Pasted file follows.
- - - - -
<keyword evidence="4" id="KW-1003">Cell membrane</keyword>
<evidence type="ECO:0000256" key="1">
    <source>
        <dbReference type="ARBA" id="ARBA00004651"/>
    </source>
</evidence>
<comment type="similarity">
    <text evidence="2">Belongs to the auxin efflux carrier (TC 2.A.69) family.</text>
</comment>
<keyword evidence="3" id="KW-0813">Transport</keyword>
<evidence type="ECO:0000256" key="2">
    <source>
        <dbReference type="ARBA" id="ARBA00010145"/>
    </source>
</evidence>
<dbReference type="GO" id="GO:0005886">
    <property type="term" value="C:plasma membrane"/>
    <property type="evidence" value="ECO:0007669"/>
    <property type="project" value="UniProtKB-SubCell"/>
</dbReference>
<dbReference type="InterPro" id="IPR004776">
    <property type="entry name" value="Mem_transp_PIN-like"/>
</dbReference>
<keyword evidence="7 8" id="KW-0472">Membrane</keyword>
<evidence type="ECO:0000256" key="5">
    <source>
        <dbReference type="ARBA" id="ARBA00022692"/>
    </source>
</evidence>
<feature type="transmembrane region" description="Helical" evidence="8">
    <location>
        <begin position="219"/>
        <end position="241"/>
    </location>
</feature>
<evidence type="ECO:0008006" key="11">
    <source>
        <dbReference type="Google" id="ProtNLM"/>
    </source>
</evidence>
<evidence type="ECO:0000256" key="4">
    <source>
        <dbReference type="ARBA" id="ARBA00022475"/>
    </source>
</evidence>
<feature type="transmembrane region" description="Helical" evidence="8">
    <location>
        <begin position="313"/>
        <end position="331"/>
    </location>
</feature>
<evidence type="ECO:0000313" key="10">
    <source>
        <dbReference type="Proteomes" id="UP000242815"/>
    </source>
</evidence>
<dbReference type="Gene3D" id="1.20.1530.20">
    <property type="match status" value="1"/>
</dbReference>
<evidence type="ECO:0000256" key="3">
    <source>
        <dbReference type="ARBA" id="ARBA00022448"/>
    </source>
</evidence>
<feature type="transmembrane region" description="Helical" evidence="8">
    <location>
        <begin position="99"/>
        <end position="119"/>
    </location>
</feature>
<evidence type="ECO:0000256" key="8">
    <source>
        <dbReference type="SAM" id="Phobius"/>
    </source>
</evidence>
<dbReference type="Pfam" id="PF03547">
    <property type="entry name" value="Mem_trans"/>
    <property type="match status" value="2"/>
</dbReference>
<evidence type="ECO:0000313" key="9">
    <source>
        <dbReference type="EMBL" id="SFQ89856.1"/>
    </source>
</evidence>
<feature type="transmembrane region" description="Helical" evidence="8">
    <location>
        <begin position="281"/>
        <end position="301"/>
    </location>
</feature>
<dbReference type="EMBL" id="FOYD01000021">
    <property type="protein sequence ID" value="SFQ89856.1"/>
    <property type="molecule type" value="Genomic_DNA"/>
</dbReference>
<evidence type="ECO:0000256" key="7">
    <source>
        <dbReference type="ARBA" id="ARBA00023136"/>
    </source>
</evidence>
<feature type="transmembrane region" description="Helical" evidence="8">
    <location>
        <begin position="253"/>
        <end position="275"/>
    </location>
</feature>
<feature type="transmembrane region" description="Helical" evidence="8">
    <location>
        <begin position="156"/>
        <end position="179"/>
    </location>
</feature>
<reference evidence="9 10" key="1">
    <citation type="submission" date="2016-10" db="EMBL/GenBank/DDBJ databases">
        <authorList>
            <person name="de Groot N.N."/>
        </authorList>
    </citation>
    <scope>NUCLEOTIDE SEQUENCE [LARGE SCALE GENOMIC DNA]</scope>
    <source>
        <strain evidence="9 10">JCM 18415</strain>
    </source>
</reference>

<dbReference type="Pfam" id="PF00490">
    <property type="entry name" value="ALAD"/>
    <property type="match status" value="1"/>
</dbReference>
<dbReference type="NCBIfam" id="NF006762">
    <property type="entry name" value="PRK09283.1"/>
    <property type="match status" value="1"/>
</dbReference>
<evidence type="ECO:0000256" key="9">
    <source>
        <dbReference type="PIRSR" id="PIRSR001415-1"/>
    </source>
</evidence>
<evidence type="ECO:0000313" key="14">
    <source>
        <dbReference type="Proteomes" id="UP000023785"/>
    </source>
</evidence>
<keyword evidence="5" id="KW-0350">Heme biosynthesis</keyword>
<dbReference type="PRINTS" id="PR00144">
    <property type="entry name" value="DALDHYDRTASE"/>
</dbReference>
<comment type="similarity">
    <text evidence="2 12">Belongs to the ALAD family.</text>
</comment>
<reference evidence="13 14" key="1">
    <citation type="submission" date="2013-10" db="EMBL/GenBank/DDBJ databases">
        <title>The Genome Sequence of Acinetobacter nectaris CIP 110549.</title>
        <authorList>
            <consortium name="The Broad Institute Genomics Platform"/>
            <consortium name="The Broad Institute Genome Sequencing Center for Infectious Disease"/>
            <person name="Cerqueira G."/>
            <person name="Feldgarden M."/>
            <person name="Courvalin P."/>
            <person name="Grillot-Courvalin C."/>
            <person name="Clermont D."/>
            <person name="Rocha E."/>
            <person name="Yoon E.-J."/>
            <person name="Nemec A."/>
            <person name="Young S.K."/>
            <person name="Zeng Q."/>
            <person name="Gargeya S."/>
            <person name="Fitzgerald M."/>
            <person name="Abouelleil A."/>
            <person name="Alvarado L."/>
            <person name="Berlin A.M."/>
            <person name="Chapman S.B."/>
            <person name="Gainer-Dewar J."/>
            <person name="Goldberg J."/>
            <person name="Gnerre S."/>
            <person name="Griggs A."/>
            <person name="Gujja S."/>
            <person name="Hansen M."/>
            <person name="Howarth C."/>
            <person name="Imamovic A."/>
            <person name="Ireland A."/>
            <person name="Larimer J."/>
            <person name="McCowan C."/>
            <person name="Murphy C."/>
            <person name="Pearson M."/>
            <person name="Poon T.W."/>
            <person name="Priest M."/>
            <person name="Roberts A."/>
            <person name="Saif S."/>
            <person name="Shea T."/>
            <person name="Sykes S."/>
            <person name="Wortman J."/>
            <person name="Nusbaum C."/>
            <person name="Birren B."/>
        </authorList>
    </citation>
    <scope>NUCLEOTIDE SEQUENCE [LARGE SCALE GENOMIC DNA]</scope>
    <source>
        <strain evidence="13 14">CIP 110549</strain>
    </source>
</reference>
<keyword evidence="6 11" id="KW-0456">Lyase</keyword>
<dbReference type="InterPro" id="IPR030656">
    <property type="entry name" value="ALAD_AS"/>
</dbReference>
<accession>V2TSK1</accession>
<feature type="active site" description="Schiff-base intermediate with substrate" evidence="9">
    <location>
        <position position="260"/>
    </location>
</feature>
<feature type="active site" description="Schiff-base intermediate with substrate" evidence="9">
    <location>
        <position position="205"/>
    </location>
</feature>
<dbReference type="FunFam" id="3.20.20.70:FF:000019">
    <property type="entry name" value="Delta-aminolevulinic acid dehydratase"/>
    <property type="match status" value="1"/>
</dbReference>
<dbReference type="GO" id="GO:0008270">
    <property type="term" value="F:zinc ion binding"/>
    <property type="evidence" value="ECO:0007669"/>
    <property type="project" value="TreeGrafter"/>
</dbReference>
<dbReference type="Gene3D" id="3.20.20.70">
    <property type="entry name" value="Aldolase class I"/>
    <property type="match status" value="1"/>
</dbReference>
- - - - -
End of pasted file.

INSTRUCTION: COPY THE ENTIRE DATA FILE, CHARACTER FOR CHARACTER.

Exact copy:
<keyword evidence="4" id="KW-1003">Cell membrane</keyword>
<evidence type="ECO:0000256" key="1">
    <source>
        <dbReference type="ARBA" id="ARBA00004651"/>
    </source>
</evidence>
<comment type="similarity">
    <text evidence="2">Belongs to the auxin efflux carrier (TC 2.A.69) family.</text>
</comment>
<keyword evidence="3" id="KW-0813">Transport</keyword>
<evidence type="ECO:0000256" key="2">
    <source>
        <dbReference type="ARBA" id="ARBA00010145"/>
    </source>
</evidence>
<dbReference type="GO" id="GO:0005886">
    <property type="term" value="C:plasma membrane"/>
    <property type="evidence" value="ECO:0007669"/>
    <property type="project" value="UniProtKB-SubCell"/>
</dbReference>
<dbReference type="InterPro" id="IPR004776">
    <property type="entry name" value="Mem_transp_PIN-like"/>
</dbReference>
<keyword evidence="7 8" id="KW-0472">Membrane</keyword>
<evidence type="ECO:0000256" key="5">
    <source>
        <dbReference type="ARBA" id="ARBA00022692"/>
    </source>
</evidence>
<feature type="transmembrane region" description="Helical" evidence="8">
    <location>
        <begin position="219"/>
        <end position="241"/>
    </location>
</feature>
<evidence type="ECO:0008006" key="11">
    <source>
        <dbReference type="Google" id="ProtNLM"/>
    </source>
</evidence>
<evidence type="ECO:0000256" key="4">
    <source>
        <dbReference type="ARBA" id="ARBA00022475"/>
    </source>
</evidence>
<feature type="transmembrane region" description="Helical" evidence="8">
    <location>
        <begin position="313"/>
        <end position="331"/>
    </location>
</feature>
<evidence type="ECO:0000313" key="10">
    <source>
        <dbReference type="Proteomes" id="UP000242815"/>
    </source>
</evidence>
<dbReference type="Gene3D" id="1.20.1530.20">
    <property type="match status" value="1"/>
</dbReference>
<evidence type="ECO:0000256" key="3">
    <source>
        <dbReference type="ARBA" id="ARBA00022448"/>
    </source>
</evidence>
<feature type="transmembrane region" description="Helical" evidence="8">
    <location>
        <begin position="99"/>
        <end position="119"/>
    </location>
</feature>
<evidence type="ECO:0000256" key="8">
    <source>
        <dbReference type="SAM" id="Phobius"/>
    </source>
</evidence>
<dbReference type="Pfam" id="PF03547">
    <property type="entry name" value="Mem_trans"/>
    <property type="match status" value="2"/>
</dbReference>
<evidence type="ECO:0000313" key="9">
    <source>
        <dbReference type="EMBL" id="SFQ89856.1"/>
    </source>
</evidence>
<feature type="transmembrane region" description="Helical" evidence="8">
    <location>
        <begin position="281"/>
        <end position="301"/>
    </location>
</feature>
<dbReference type="EMBL" id="FOYD01000021">
    <property type="protein sequence ID" value="SFQ89856.1"/>
    <property type="molecule type" value="Genomic_DNA"/>
</dbReference>
<evidence type="ECO:0000256" key="7">
    <source>
        <dbReference type="ARBA" id="ARBA00023136"/>
    </source>
</evidence>
<feature type="transmembrane region" description="Helical" evidence="8">
    <location>
        <begin position="253"/>
        <end position="275"/>
    </location>
</feature>
<feature type="transmembrane region" description="Helical" evidence="8">
    <location>
        <begin position="156"/>
        <end position="179"/>
    </location>
</feature>
<reference evidence="9 10" key="1">
    <citation type="submission" date="2016-10" db="EMBL/GenBank/DDBJ databases">
        <authorList>
            <person name="de Groot N.N."/>
        </authorList>
    </citation>
    <scope>NUCLEOTIDE SEQUENCE [LARGE SCALE GENOMIC DNA]</scope>
    <source>
        <strain evidence="9 10">JCM 18415</strain>
    </source>
</reference>

<dbReference type="Pfam" id="PF00490">
    <property type="entry name" value="ALAD"/>
    <property type="match status" value="1"/>
</dbReference>
<dbReference type="NCBIfam" id="NF006762">
    <property type="entry name" value="PRK09283.1"/>
    <property type="match status" value="1"/>
</dbReference>
<evidence type="ECO:0000256" key="9">
    <source>
        <dbReference type="PIRSR" id="PIRSR001415-1"/>
    </source>
</evidence>
<evidence type="ECO:0000313" key="14">
    <source>
        <dbReference type="Proteomes" id="UP000023785"/>
    </source>
</evidence>
<keyword evidence="5" id="KW-0350">Heme biosynthesis</keyword>
<dbReference type="PRINTS" id="PR00144">
    <property type="entry name" value="DALDHYDRTASE"/>
</dbReference>
<comment type="similarity">
    <text evidence="2 12">Belongs to the ALAD family.</text>
</comment>
<reference evidence="13 14" key="1">
    <citation type="submission" date="2013-10" db="EMBL/GenBank/DDBJ databases">
        <title>The Genome Sequence of Acinetobacter nectaris CIP 110549.</title>
        <authorList>
            <consortium name="The Broad Institute Genomics Platform"/>
            <consortium name="The Broad Institute Genome Sequencing Center for Infectious Disease"/>
            <person name="Cerqueira G."/>
            <person name="Feldgarden M."/>
            <person name="Courvalin P."/>
            <person name="Grillot-Courvalin C."/>
            <person name="Clermont D."/>
            <person name="Rocha E."/>
            <person name="Yoon E.-J."/>
            <person name="Nemec A."/>
            <person name="Young S.K."/>
            <person name="Zeng Q."/>
            <person name="Gargeya S."/>
            <person name="Fitzgerald M."/>
            <person name="Abouelleil A."/>
            <person name="Alvarado L."/>
            <person name="Berlin A.M."/>
            <person name="Chapman S.B."/>
            <person name="Gainer-Dewar J."/>
            <person name="Goldberg J."/>
            <person name="Gnerre S."/>
            <person name="Griggs A."/>
            <person name="Gujja S."/>
            <person name="Hansen M."/>
            <person name="Howarth C."/>
            <person name="Imamovic A."/>
            <person name="Ireland A."/>
            <person name="Larimer J."/>
            <person name="McCowan C."/>
            <person name="Murphy C."/>
            <person name="Pearson M."/>
            <person name="Poon T.W."/>
            <person name="Priest M."/>
            <person name="Roberts A."/>
            <person name="Saif S."/>
            <person name="Shea T."/>
            <person name="Sykes S."/>
            <person name="Wortman J."/>
            <person name="Nusbaum C."/>
            <person name="Birren B."/>
        </authorList>
    </citation>
    <scope>NUCLEOTIDE SEQUENCE [LARGE SCALE GENOMIC DNA]</scope>
    <source>
        <strain evidence="13 14">CIP 110549</strain>
    </source>
</reference>
<keyword evidence="6 11" id="KW-0456">Lyase</keyword>
<dbReference type="InterPro" id="IPR030656">
    <property type="entry name" value="ALAD_AS"/>
</dbReference>
<accession>V2TSK1</accession>
<feature type="active site" description="Schiff-base intermediate with substrate" evidence="9">
    <location>
        <position position="260"/>
    </location>
</feature>
<feature type="active site" description="Schiff-base intermediate with substrate" evidence="9">
    <location>
        <position position="205"/>
    </location>
</feature>
<dbReference type="FunFam" id="3.20.20.70:FF:000019">
    <property type="entry name" value="Delta-aminolevulinic acid dehydratase"/>
    <property type="match status" value="1"/>
</dbReference>
<dbReference type="GO" id="GO:0008270">
    <property type="term" value="F:zinc ion binding"/>
    <property type="evidence" value="ECO:0007669"/>
    <property type="project" value="TreeGrafter"/>
</dbReference>
<dbReference type="Gene3D" id="3.20.20.70">
    <property type="entry name" value="Aldolase class I"/>
    <property type="match status" value="1"/>
</dbReference>